A leading grassland expert has suggested that significant numbers of sheep and other livestock farmers cannot identify perennial ryegrass and other common grasses within a sward, if asked to do so.

Charlie Morgan, the man who heads up GrassMaster consultancy, made the point during his presentation to the first of the 2022 College of Agriculture, Food and Rural Enterprise (CAFRE) Virtual Sheep Conferences.

“Grazing swards for sheep should contain at least 50% perennial ryegrass varieties; the equivalent figure for silage swards is 70%," he explained.

"As we look to the future there will be a need for other grass species including timothy, cocksfoot and fescues.

“There will also be a role for herbs in future grassland swards.”

But according to Morgan, sheep would rather starve than eat lower quality grasses. This is why it is not possible within certain sheep grazing scenarios to have swards grazed down to cover values of 1,500kg of dry matter (DM) per hectare (ha). 

Clover in a sward

He went on to highlight the critically important value of clover in swards grazed by sheep.

“Clover both fixes nitrogen [N] and improves soil structure. Having a clover cover of around 30% in a sheep sward is recommended. At this level of inclusion, the legume will fix up to 150kg of N/ha per annum," Morgan said.

“Soil is the most important resource on any farm. The problem is that many sheep farmers don’t tend to think about soil until after they have made a mess of it.

“The chemistry of the soil will deliver plant growth. But to make this work requires that the structure of the soil and its biology are also in harmony.”


Morgan confirmed that sheep farmers are not big nitrogen users.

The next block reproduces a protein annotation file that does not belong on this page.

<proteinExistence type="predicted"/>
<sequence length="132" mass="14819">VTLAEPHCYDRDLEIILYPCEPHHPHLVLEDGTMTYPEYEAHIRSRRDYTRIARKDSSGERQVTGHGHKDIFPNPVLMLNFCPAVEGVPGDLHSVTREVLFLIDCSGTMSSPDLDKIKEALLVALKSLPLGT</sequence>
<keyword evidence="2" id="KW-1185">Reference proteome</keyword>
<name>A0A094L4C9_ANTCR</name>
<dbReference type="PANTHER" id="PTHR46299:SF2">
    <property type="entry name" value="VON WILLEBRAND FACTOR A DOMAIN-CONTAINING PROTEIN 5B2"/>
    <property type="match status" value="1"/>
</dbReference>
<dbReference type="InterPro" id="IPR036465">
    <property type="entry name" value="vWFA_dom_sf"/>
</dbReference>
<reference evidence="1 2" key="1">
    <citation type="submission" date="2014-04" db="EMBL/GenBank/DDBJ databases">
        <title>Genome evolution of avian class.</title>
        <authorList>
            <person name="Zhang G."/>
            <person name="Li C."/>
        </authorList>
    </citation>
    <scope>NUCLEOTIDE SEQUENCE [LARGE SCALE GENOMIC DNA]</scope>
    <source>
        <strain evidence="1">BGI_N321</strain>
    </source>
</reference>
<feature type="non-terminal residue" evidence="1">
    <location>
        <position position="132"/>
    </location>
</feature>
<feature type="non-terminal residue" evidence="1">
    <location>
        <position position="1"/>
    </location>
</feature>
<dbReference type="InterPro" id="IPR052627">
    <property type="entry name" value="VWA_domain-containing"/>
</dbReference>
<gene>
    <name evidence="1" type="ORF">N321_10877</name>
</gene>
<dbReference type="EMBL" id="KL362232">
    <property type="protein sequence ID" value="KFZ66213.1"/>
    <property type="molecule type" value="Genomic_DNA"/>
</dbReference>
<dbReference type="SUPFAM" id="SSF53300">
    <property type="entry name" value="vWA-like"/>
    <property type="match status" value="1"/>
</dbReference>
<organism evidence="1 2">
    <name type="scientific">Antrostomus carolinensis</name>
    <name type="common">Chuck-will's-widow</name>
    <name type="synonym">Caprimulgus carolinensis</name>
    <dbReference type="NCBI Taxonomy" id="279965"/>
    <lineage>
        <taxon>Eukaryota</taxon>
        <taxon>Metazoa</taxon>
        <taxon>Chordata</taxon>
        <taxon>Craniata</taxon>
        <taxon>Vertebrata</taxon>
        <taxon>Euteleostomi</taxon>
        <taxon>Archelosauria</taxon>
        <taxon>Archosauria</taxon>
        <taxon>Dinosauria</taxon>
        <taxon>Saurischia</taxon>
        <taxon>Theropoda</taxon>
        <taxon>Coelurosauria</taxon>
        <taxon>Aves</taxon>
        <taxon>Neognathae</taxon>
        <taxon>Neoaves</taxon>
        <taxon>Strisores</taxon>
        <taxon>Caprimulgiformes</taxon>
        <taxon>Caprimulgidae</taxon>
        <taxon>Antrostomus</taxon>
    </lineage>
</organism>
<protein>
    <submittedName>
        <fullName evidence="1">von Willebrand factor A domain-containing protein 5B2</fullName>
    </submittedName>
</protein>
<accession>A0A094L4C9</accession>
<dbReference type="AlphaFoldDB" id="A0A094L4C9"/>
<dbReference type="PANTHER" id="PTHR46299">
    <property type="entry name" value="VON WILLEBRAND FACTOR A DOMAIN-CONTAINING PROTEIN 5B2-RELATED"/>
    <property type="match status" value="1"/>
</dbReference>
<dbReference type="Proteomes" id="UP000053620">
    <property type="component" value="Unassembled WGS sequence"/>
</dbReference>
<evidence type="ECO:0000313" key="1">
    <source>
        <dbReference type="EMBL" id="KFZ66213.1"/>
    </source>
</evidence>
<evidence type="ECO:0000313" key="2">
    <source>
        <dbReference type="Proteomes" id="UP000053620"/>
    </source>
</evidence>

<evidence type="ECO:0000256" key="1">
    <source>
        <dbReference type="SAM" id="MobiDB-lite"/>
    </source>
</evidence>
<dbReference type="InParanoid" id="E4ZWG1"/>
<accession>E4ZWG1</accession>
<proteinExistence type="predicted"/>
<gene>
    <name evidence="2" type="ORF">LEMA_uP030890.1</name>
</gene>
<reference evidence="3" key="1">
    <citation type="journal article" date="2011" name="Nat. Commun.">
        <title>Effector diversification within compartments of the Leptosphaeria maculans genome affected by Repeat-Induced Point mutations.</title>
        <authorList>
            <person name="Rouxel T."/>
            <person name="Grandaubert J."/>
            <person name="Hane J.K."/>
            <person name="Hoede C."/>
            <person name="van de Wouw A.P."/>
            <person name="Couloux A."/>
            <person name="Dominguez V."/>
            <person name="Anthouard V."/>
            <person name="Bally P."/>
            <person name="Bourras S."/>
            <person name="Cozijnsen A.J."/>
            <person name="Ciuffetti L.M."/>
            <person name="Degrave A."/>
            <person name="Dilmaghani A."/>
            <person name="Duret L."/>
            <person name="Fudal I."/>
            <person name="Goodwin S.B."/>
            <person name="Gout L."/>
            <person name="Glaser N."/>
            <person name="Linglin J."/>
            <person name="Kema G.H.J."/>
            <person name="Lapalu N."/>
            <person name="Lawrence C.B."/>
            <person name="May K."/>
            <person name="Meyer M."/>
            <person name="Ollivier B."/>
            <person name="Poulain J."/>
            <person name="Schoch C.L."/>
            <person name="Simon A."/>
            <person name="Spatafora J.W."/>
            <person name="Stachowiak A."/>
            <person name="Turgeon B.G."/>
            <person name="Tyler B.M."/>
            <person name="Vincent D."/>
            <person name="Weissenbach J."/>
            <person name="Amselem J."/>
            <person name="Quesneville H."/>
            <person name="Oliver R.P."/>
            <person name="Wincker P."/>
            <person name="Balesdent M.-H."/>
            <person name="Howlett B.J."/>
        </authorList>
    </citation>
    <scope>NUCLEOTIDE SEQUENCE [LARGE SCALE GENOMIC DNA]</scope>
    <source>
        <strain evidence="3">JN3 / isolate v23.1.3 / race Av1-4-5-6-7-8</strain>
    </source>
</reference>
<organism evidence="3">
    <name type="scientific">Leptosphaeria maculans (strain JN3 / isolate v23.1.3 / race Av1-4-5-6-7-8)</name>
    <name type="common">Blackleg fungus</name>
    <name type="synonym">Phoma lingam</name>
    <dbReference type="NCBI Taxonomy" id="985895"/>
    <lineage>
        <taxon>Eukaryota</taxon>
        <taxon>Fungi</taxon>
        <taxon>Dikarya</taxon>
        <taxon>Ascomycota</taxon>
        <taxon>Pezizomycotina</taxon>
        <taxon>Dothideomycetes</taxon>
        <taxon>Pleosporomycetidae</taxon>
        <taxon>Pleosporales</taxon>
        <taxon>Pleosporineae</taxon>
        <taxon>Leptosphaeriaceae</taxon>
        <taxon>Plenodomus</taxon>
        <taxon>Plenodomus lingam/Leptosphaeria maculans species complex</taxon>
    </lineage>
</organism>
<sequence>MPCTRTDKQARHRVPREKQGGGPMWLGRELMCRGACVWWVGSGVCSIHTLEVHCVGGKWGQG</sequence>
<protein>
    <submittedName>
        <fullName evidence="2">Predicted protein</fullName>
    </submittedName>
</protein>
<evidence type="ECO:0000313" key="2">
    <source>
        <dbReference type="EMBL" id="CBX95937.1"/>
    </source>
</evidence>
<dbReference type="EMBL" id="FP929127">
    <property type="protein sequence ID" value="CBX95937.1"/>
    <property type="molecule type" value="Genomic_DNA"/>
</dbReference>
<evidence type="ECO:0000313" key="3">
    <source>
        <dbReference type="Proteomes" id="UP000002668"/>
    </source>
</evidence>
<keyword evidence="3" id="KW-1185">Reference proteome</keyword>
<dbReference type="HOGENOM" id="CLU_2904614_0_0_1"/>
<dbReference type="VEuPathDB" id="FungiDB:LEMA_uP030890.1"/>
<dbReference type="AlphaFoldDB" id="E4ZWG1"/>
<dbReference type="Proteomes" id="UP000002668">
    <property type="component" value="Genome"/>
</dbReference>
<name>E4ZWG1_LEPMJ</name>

“This predisposes swards to the ingress of weeds, such as buttercup. As nitrogen usages falls on UK and Irish farms, sheep farmers will have no option but to accept the presence of these grassland weeds," he said.

"But total ground cover within a sheep sward must total at least 90%.

30 years ago Morgan was the lead in a unique sheep grazing trial, hosted by the then UK Ministry of Agriculture, Fisheries and Food at a site in the Brecon Beacons National Park.

The land used for the work was 1,400ft above sea level. Prior to the trial commencing the fields had been managed in the same way for the previous 25 years.

Perennial ryegrass and creeping bent were the predominant grass species in the swards at the outset of the research.

The project comprised a series of trials, which compared the impact of five low-input management systems, relative to a standard baseline treatment.

This comprised the addition of lime (as based on a soil test result) plus phosphorous (P), potassium (K) in tandem with 150kg of N fertiliser per ha.

The other plots would see these nutrients gradually removed with the final plots receiving zero nutrients.

A range of sheep grazing and cutting regimes were also built into the project.

According to Morgan, the research confirmed that reducing nutrient input levels will have an equivalent impact on ryegrass tiller numbers within swards.

“Eventually, ryegrass will disappear altogether,” he explained.

“Meadow grass populations mirrored the same situation. Over the 20 years of the trial it was obvious that sheep farmers can control the botanical makeup of their swards by changing the mix and levels of the various nutrients that are applied.

“Significantly creeping bent plant numbers increased in relative terms within a sward as applied nutrient levels fall. This has a major impact on the sward and its ability to deliver real animal performance.

“Of equal significance is the fact that sward density falls off dramatically as applied nutrient levels diminish. And this has a major impact on the ability of swards to sustain ewe and lamb productivity.”